Posted on behalf of Henness & Haight on Feb 23, 2015 in Aviation Accident News
Fear of flying is one of the most common phobias out there. No matter how many times you hear, "It's the safest way to travel," it never seems to ease the anxiety. Still, flying remains the best way to get around on long trips. It is the fastest and most comfortable means of getting from one place to another. Here are some tips for trying to feel safer when you board your next plane.
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We have all heard the platitude about flying. It is the safest way to get from one place to another. The statistics bear this out. For those with flight anxiety, it can be easy to dismiss or rationalize these numbers. But they do bear out and reminding yourself of this as often as you need can provide a degree of comfort, as can doing further research to bear out the statistics.
It can be very easy to become frightened when major news stories about airline crashes and disappearances seem to be everywhere. Still, if you take a moment to really think on the numbers it can be a comfort. Take some time to research the statistics about flying and consider them carefully. You might be surprised at what a comfort it can be. One interesting statistic, for example, shows that if you flew every day for life, it would take 19,000 years before you had a fatal accident in flight. In the course of a thirteen-year period, only 100 deaths occurred on commercial flights, where 46,000 happened in car crashes, 11,000 happened in the workplace and 22,500 happened in the home.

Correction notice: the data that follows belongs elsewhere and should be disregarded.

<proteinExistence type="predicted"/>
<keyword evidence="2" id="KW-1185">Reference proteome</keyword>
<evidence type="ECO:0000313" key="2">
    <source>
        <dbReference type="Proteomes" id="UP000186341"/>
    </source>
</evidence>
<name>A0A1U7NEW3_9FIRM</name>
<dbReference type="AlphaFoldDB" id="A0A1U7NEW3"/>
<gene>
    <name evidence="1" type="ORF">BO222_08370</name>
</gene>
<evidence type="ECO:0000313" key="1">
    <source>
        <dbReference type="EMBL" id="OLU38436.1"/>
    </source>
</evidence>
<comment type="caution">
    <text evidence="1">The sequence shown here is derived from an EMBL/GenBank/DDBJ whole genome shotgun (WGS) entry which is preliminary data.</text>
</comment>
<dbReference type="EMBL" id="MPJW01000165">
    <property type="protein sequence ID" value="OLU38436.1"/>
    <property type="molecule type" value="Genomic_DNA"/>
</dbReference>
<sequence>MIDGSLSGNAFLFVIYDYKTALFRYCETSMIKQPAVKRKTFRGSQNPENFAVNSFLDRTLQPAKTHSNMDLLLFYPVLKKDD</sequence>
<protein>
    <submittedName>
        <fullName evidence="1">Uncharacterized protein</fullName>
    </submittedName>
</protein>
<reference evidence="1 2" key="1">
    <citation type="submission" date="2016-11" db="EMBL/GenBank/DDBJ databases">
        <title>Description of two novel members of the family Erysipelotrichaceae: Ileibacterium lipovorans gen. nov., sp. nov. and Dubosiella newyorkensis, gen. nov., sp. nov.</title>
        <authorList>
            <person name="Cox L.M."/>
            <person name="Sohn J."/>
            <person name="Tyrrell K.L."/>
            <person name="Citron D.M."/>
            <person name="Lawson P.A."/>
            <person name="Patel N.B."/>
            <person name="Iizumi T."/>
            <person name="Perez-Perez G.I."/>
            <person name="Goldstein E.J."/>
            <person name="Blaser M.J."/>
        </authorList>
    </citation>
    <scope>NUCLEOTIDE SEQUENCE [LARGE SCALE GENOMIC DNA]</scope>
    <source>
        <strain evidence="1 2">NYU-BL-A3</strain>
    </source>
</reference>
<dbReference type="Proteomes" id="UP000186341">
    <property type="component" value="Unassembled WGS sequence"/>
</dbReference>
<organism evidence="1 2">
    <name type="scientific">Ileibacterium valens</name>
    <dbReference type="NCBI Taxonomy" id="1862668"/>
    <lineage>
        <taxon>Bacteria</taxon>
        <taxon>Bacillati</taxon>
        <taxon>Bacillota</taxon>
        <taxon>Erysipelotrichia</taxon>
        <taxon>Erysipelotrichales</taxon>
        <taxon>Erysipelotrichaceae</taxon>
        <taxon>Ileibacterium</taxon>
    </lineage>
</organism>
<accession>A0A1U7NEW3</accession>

When you are on your flight, if you hear or feel a bump that you did not expect, and which did not come up in your research, take a deep breath and instead of worrying about what might be wrong, tell yourself that it may be a normal sound or sensation that is nothing to worry about.
The flight attendant is there to help you. Do not hesitate to use the call button if you start to feel nervous, or to tell the flight attendants at the beginning of the journey about your anxiety. They will know how to help you and can offer options to stay calm and collected.
If you can, take a good friend with you who is a pro at flying. This can provide an extra security blanket for you in terms of a reassuring voice or a hand to hold. Everyone needs support at some point in time, and flying with a friend is a huge comfort for many people with anxiety about such trips. Of course, there are options like visiting your doctor for medications that can keep you calm. This is a common approach, and valid. However, it may not be necessary if you keep reminding yourself just how unlikely it is that you will be in a flight-related incident.